THE BUNDY AFFAIR
Our thanks to a reader for bring this story to our attention:
Below is the link to the entire USA TODAY article on the stunning government loss in still another trial of those connected to the Bundy's for defending themselves against the BLM (Bureau of Land Management) attempts to steal Bundy cattle. This is a major affair involving land-use decisions by the Feds.
Why doesn't the Fed's just forget the whole thing? The judge tried to micromanage the trial by denying the defendants a right to speak. She did not hesitate to give the prosecution every advantage. She also did her best to prevent discussion of jury-nulification, which is the right of all juries. The jury was not stupid and basically rendered a correct decision, though they were never told they could squash the whole thing. Juries have the right of absolute nullification of any "law" or circumstance in their decision-making. We have written about that here before. See State of Georgia vs. Brailsford, a Supreme Court decision from 1794 and U.S. vs Dougherty from 1972.
Here is the story:
verdicts in Bundy Ranch standoff trial
Carol Bundy, in an interview with The Republic, said her husband, sons and others are really being tried for making federal authorities look bad and forcing them to back down in the face of a citizen uprising.
PHOENIX — A federal jury in Las Vegas did not return any guilty verdicts Tuesday against four men accused of conspiracy and weapons charges for their roles in the 2014 Bundy Ranch standoff.
Jurors returned not guilty verdicts on some counts and deadlocked on others after four days of deliberation, delivering a second surprising defeat to federal prosecutors in the case.
Jurors notified U.S. District Court Judge Gloria Navarro on Tuesday that they had reached an impasse on several counts, and the defendants were called into court at 2 p.m. when the verdicts were returned.
Richard Lovelien of Oklahoma and Eric Parker, Steven Stewart and O. Scott Drexler, all of Idaho, were being retried on conspiracy, extortion, assault and obstruction charges for helping Cliven Bundy fend off a government roundup of his cattle in what became known as the Battle of Bunkerville.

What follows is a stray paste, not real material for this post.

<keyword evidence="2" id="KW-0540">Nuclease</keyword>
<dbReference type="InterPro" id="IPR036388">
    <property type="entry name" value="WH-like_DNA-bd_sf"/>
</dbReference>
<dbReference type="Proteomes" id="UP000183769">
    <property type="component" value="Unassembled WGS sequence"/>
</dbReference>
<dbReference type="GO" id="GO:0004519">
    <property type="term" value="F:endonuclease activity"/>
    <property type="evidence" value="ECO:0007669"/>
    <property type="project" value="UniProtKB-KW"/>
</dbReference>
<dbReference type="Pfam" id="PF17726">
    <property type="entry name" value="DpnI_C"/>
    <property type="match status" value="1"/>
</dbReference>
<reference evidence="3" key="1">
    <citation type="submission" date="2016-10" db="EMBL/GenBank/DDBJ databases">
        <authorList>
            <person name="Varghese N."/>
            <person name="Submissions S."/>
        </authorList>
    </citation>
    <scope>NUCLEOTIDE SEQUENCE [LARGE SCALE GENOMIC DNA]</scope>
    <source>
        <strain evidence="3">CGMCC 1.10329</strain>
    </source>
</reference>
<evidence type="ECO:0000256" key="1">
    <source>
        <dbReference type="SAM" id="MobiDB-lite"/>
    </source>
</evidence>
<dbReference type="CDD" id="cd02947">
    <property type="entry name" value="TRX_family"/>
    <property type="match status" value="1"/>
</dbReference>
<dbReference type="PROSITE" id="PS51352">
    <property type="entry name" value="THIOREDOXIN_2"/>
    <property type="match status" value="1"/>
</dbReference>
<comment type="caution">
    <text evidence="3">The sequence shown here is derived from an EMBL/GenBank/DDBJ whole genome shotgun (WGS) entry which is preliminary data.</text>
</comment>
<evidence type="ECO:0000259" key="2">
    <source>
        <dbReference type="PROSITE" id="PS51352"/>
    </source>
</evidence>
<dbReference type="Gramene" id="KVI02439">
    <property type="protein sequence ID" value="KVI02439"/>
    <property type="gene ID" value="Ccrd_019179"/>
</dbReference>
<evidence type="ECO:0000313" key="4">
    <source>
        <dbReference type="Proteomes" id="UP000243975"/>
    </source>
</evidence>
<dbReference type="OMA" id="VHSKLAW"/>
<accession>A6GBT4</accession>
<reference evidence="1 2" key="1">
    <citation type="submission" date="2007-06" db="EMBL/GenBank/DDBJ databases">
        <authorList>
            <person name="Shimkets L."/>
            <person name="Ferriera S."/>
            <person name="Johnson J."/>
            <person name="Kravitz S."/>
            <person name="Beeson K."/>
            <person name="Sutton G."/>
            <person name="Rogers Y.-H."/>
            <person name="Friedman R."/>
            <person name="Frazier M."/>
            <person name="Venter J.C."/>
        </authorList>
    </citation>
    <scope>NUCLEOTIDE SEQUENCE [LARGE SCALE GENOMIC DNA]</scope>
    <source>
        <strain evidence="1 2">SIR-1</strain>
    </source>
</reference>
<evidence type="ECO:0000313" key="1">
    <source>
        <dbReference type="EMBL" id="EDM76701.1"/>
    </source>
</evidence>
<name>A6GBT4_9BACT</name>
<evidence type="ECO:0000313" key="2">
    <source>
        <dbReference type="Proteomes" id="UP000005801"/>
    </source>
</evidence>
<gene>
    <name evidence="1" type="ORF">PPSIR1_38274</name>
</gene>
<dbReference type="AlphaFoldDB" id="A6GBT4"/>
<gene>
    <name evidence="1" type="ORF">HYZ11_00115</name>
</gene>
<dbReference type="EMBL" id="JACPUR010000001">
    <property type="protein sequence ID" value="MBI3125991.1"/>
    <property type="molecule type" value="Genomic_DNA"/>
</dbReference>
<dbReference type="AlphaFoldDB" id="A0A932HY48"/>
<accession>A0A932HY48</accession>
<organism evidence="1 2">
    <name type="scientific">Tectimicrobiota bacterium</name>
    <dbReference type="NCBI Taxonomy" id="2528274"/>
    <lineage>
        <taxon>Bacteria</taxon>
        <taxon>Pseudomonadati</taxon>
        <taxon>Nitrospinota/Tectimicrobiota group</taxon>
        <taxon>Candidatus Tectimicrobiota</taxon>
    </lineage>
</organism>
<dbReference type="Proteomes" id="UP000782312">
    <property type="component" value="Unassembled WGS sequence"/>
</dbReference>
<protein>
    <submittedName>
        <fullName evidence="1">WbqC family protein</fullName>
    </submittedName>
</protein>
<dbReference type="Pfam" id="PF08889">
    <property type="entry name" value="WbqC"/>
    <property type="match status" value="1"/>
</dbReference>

A jury in April deadlocked on charges against the four men. It convicted two other defendants on multiple counts. But the jury could not agree on conspiracy charges — a key component of the government's case — against any of the six.
The government launched its second prosecution last month. The case ended dramatically last week, when defense attorneys waived closing arguments as part of a protest about court proceedings and legal rulings they said prevented them from offering a proper defense.
The Bundy Ranch standoff is one of the most high-profile land-use cases in modern Western history, pitting cattle ranchers, anti-government protesters and militia members against the Bureau of Land Management.
For decades, the BLM repeatedly ordered Bundy to remove his cattle from federal lands and in 2014 obtained a court order to seize his cattle as payment for more than $1 million in unpaid grazing fees.
Hundreds of supporters from every state in the union, including members of several militia groups, converged on his ranch about 70 miles north of Las Vegas.
Navarro's rulings, aimed at trying to avoid jury nullification, severely limited defense arguments. Jury nullification occurs when a jury returns a verdict based on its shared belief rather than on the evidence in a case.
Navarro barred defendants from discussing why they traveled thousands of miles to join protesters at the Bundy Ranch. She did not allow them to testify about perceived abuses by federal authorities during the cattle roundup that might have motivated them to participate.
Navarro also restricted defendants from raising constitutional arguments, or mounting any defense based on their First Amendment rights to free speech and their Second Amendment rights to bear arms. In her rulings, Navarro said those were not applicable arguments in the case.
Federal officials did not face the same restrictions. To show defendants were part of a conspiracy, they referenced events that happened months, or years, after the standoff.
Three trials are scheduled for 17 defendants who are being prosecuted based on their alleged levels of culpability in the standoff.
Although defendants in the first trial and the retrial were considered the least culpable, all face the same charges.
Those convicted could spend the rest of their lives in prison.
The second trial will include Cliven Bundy and his sons, Ammon and Ryan Bundy, who are considered ringleaders.